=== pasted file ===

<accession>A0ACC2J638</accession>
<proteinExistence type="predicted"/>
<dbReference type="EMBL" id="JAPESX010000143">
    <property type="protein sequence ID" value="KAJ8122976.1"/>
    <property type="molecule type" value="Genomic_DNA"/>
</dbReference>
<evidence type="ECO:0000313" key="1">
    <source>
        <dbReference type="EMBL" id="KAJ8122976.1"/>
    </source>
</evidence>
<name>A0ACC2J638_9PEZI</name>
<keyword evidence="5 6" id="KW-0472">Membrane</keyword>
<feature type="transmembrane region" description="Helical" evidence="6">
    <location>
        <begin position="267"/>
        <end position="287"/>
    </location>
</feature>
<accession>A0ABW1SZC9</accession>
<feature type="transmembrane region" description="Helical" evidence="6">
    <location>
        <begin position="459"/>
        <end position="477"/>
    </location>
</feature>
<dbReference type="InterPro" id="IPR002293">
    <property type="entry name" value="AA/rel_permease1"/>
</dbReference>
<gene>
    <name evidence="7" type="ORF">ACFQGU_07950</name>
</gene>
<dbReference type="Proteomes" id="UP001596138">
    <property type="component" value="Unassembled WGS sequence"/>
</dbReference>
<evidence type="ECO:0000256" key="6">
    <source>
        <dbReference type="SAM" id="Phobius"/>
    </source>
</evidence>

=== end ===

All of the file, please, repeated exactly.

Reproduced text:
<accession>A0ACC2J638</accession>
<proteinExistence type="predicted"/>
<dbReference type="EMBL" id="JAPESX010000143">
    <property type="protein sequence ID" value="KAJ8122976.1"/>
    <property type="molecule type" value="Genomic_DNA"/>
</dbReference>
<evidence type="ECO:0000313" key="1">
    <source>
        <dbReference type="EMBL" id="KAJ8122976.1"/>
    </source>
</evidence>
<name>A0ACC2J638_9PEZI</name>
<keyword evidence="5 6" id="KW-0472">Membrane</keyword>
<feature type="transmembrane region" description="Helical" evidence="6">
    <location>
        <begin position="267"/>
        <end position="287"/>
    </location>
</feature>
<accession>A0ABW1SZC9</accession>
<feature type="transmembrane region" description="Helical" evidence="6">
    <location>
        <begin position="459"/>
        <end position="477"/>
    </location>
</feature>
<dbReference type="InterPro" id="IPR002293">
    <property type="entry name" value="AA/rel_permease1"/>
</dbReference>
<gene>
    <name evidence="7" type="ORF">ACFQGU_07950</name>
</gene>
<dbReference type="Proteomes" id="UP001596138">
    <property type="component" value="Unassembled WGS sequence"/>
</dbReference>
<evidence type="ECO:0000256" key="6">
    <source>
        <dbReference type="SAM" id="Phobius"/>
    </source>
</evidence>